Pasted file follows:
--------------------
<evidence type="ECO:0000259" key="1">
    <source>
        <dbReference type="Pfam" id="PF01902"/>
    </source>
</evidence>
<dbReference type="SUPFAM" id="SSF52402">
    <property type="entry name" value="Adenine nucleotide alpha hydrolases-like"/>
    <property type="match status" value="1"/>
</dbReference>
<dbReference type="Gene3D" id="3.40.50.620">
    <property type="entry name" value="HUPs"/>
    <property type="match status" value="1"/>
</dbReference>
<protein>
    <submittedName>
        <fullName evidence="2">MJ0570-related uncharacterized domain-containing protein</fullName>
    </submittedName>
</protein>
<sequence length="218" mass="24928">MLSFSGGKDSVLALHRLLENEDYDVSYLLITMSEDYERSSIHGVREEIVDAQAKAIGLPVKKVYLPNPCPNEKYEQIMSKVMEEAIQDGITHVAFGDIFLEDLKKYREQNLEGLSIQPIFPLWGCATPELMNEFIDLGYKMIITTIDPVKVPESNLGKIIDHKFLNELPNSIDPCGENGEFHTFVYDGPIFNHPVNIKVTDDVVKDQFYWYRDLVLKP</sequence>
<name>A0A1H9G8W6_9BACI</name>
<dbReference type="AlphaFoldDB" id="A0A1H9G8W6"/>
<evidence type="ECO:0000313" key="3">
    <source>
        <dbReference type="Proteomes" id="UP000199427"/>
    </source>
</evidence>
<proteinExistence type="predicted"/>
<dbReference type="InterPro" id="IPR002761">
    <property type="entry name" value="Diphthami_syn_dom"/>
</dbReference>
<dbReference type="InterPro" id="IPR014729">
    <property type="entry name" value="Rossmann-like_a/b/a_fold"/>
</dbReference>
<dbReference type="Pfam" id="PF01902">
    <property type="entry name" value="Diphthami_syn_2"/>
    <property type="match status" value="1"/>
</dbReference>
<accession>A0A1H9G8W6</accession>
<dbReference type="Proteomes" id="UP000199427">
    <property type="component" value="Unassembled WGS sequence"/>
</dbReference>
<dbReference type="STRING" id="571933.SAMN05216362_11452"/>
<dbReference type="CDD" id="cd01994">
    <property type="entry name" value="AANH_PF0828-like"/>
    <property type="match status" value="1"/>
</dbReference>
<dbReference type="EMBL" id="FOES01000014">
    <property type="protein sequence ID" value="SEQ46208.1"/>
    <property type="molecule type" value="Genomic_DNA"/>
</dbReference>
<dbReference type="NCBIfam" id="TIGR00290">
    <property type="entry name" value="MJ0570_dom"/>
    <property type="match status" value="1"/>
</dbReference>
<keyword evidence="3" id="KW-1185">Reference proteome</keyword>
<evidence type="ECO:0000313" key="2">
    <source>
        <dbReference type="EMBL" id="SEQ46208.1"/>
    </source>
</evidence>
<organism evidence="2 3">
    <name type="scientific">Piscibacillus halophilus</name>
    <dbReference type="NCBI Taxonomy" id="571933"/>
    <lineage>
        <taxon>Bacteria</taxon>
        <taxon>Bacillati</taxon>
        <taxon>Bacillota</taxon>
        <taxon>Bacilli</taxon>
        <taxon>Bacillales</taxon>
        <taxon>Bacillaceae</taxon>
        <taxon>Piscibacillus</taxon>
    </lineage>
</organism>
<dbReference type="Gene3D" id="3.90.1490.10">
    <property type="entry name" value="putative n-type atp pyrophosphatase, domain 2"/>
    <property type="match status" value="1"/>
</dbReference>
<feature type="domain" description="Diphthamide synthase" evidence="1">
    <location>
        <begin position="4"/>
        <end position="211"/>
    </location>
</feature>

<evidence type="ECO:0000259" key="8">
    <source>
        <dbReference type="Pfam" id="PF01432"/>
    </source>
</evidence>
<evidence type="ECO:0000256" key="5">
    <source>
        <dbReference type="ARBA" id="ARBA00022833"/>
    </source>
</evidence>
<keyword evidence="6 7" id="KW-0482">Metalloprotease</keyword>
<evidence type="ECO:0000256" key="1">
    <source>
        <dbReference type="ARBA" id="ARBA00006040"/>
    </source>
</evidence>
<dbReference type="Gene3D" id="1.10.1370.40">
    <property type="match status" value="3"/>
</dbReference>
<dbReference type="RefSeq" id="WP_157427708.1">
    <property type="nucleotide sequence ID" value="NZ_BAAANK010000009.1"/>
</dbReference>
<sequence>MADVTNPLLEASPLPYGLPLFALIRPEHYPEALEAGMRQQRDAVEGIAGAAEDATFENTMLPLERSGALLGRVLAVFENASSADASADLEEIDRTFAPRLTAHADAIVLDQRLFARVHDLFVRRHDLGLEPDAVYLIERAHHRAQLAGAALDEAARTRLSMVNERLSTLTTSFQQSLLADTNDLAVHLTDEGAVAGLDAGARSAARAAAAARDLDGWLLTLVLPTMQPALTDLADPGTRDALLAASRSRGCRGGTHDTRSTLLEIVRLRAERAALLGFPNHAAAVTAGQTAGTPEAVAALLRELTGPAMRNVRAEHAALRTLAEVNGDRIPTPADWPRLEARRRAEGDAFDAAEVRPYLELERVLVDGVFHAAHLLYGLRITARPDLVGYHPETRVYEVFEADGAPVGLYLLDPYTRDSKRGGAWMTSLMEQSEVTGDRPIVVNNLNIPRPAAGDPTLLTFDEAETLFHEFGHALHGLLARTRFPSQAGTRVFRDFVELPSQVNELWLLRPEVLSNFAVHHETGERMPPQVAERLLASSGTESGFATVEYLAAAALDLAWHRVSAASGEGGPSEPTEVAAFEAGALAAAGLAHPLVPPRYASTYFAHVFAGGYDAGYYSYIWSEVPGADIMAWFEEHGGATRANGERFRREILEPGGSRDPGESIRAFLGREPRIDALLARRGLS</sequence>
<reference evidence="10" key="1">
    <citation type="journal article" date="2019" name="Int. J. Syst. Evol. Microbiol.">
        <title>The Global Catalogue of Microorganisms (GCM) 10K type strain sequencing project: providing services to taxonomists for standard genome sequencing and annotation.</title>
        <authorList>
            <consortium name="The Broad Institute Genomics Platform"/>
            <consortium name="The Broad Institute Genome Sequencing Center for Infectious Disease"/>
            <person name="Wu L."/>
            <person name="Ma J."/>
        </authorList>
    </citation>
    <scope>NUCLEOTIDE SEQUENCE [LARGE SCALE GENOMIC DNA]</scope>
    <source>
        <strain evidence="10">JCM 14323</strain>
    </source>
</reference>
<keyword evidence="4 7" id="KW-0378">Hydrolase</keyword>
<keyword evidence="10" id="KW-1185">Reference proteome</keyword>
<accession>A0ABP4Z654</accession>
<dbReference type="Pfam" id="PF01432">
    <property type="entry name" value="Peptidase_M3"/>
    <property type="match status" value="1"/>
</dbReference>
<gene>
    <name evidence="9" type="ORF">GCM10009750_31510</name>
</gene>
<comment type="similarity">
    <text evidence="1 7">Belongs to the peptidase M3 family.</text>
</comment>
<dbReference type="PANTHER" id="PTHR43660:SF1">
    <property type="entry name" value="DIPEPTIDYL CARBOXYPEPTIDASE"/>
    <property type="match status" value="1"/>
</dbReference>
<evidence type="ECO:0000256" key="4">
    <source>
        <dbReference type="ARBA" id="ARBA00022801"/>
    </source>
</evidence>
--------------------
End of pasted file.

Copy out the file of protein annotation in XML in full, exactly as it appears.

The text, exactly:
<evidence type="ECO:0000259" key="1">
    <source>
        <dbReference type="Pfam" id="PF01902"/>
    </source>
</evidence>
<dbReference type="SUPFAM" id="SSF52402">
    <property type="entry name" value="Adenine nucleotide alpha hydrolases-like"/>
    <property type="match status" value="1"/>
</dbReference>
<dbReference type="Gene3D" id="3.40.50.620">
    <property type="entry name" value="HUPs"/>
    <property type="match status" value="1"/>
</dbReference>
<protein>
    <submittedName>
        <fullName evidence="2">MJ0570-related uncharacterized domain-containing protein</fullName>
    </submittedName>
</protein>
<sequence length="218" mass="24928">MLSFSGGKDSVLALHRLLENEDYDVSYLLITMSEDYERSSIHGVREEIVDAQAKAIGLPVKKVYLPNPCPNEKYEQIMSKVMEEAIQDGITHVAFGDIFLEDLKKYREQNLEGLSIQPIFPLWGCATPELMNEFIDLGYKMIITTIDPVKVPESNLGKIIDHKFLNELPNSIDPCGENGEFHTFVYDGPIFNHPVNIKVTDDVVKDQFYWYRDLVLKP</sequence>
<name>A0A1H9G8W6_9BACI</name>
<dbReference type="AlphaFoldDB" id="A0A1H9G8W6"/>
<evidence type="ECO:0000313" key="3">
    <source>
        <dbReference type="Proteomes" id="UP000199427"/>
    </source>
</evidence>
<proteinExistence type="predicted"/>
<dbReference type="InterPro" id="IPR002761">
    <property type="entry name" value="Diphthami_syn_dom"/>
</dbReference>
<dbReference type="InterPro" id="IPR014729">
    <property type="entry name" value="Rossmann-like_a/b/a_fold"/>
</dbReference>
<dbReference type="Pfam" id="PF01902">
    <property type="entry name" value="Diphthami_syn_2"/>
    <property type="match status" value="1"/>
</dbReference>
<accession>A0A1H9G8W6</accession>
<dbReference type="Proteomes" id="UP000199427">
    <property type="component" value="Unassembled WGS sequence"/>
</dbReference>
<dbReference type="STRING" id="571933.SAMN05216362_11452"/>
<dbReference type="CDD" id="cd01994">
    <property type="entry name" value="AANH_PF0828-like"/>
    <property type="match status" value="1"/>
</dbReference>
<dbReference type="EMBL" id="FOES01000014">
    <property type="protein sequence ID" value="SEQ46208.1"/>
    <property type="molecule type" value="Genomic_DNA"/>
</dbReference>
<dbReference type="NCBIfam" id="TIGR00290">
    <property type="entry name" value="MJ0570_dom"/>
    <property type="match status" value="1"/>
</dbReference>
<keyword evidence="3" id="KW-1185">Reference proteome</keyword>
<evidence type="ECO:0000313" key="2">
    <source>
        <dbReference type="EMBL" id="SEQ46208.1"/>
    </source>
</evidence>
<organism evidence="2 3">
    <name type="scientific">Piscibacillus halophilus</name>
    <dbReference type="NCBI Taxonomy" id="571933"/>
    <lineage>
        <taxon>Bacteria</taxon>
        <taxon>Bacillati</taxon>
        <taxon>Bacillota</taxon>
        <taxon>Bacilli</taxon>
        <taxon>Bacillales</taxon>
        <taxon>Bacillaceae</taxon>
        <taxon>Piscibacillus</taxon>
    </lineage>
</organism>
<dbReference type="Gene3D" id="3.90.1490.10">
    <property type="entry name" value="putative n-type atp pyrophosphatase, domain 2"/>
    <property type="match status" value="1"/>
</dbReference>
<feature type="domain" description="Diphthamide synthase" evidence="1">
    <location>
        <begin position="4"/>
        <end position="211"/>
    </location>
</feature>

<evidence type="ECO:0000259" key="8">
    <source>
        <dbReference type="Pfam" id="PF01432"/>
    </source>
</evidence>
<evidence type="ECO:0000256" key="5">
    <source>
        <dbReference type="ARBA" id="ARBA00022833"/>
    </source>
</evidence>
<keyword evidence="6 7" id="KW-0482">Metalloprotease</keyword>
<evidence type="ECO:0000256" key="1">
    <source>
        <dbReference type="ARBA" id="ARBA00006040"/>
    </source>
</evidence>
<dbReference type="Gene3D" id="1.10.1370.40">
    <property type="match status" value="3"/>
</dbReference>
<dbReference type="RefSeq" id="WP_157427708.1">
    <property type="nucleotide sequence ID" value="NZ_BAAANK010000009.1"/>
</dbReference>
<sequence>MADVTNPLLEASPLPYGLPLFALIRPEHYPEALEAGMRQQRDAVEGIAGAAEDATFENTMLPLERSGALLGRVLAVFENASSADASADLEEIDRTFAPRLTAHADAIVLDQRLFARVHDLFVRRHDLGLEPDAVYLIERAHHRAQLAGAALDEAARTRLSMVNERLSTLTTSFQQSLLADTNDLAVHLTDEGAVAGLDAGARSAARAAAAARDLDGWLLTLVLPTMQPALTDLADPGTRDALLAASRSRGCRGGTHDTRSTLLEIVRLRAERAALLGFPNHAAAVTAGQTAGTPEAVAALLRELTGPAMRNVRAEHAALRTLAEVNGDRIPTPADWPRLEARRRAEGDAFDAAEVRPYLELERVLVDGVFHAAHLLYGLRITARPDLVGYHPETRVYEVFEADGAPVGLYLLDPYTRDSKRGGAWMTSLMEQSEVTGDRPIVVNNLNIPRPAAGDPTLLTFDEAETLFHEFGHALHGLLARTRFPSQAGTRVFRDFVELPSQVNELWLLRPEVLSNFAVHHETGERMPPQVAERLLASSGTESGFATVEYLAAAALDLAWHRVSAASGEGGPSEPTEVAAFEAGALAAAGLAHPLVPPRYASTYFAHVFAGGYDAGYYSYIWSEVPGADIMAWFEEHGGATRANGERFRREILEPGGSRDPGESIRAFLGREPRIDALLARRGLS</sequence>
<reference evidence="10" key="1">
    <citation type="journal article" date="2019" name="Int. J. Syst. Evol. Microbiol.">
        <title>The Global Catalogue of Microorganisms (GCM) 10K type strain sequencing project: providing services to taxonomists for standard genome sequencing and annotation.</title>
        <authorList>
            <consortium name="The Broad Institute Genomics Platform"/>
            <consortium name="The Broad Institute Genome Sequencing Center for Infectious Disease"/>
            <person name="Wu L."/>
            <person name="Ma J."/>
        </authorList>
    </citation>
    <scope>NUCLEOTIDE SEQUENCE [LARGE SCALE GENOMIC DNA]</scope>
    <source>
        <strain evidence="10">JCM 14323</strain>
    </source>
</reference>
<keyword evidence="4 7" id="KW-0378">Hydrolase</keyword>
<keyword evidence="10" id="KW-1185">Reference proteome</keyword>
<accession>A0ABP4Z654</accession>
<dbReference type="Pfam" id="PF01432">
    <property type="entry name" value="Peptidase_M3"/>
    <property type="match status" value="1"/>
</dbReference>
<gene>
    <name evidence="9" type="ORF">GCM10009750_31510</name>
</gene>
<comment type="similarity">
    <text evidence="1 7">Belongs to the peptidase M3 family.</text>
</comment>
<dbReference type="PANTHER" id="PTHR43660:SF1">
    <property type="entry name" value="DIPEPTIDYL CARBOXYPEPTIDASE"/>
    <property type="match status" value="1"/>
</dbReference>
<evidence type="ECO:0000256" key="4">
    <source>
        <dbReference type="ARBA" id="ARBA00022801"/>
    </source>
</evidence>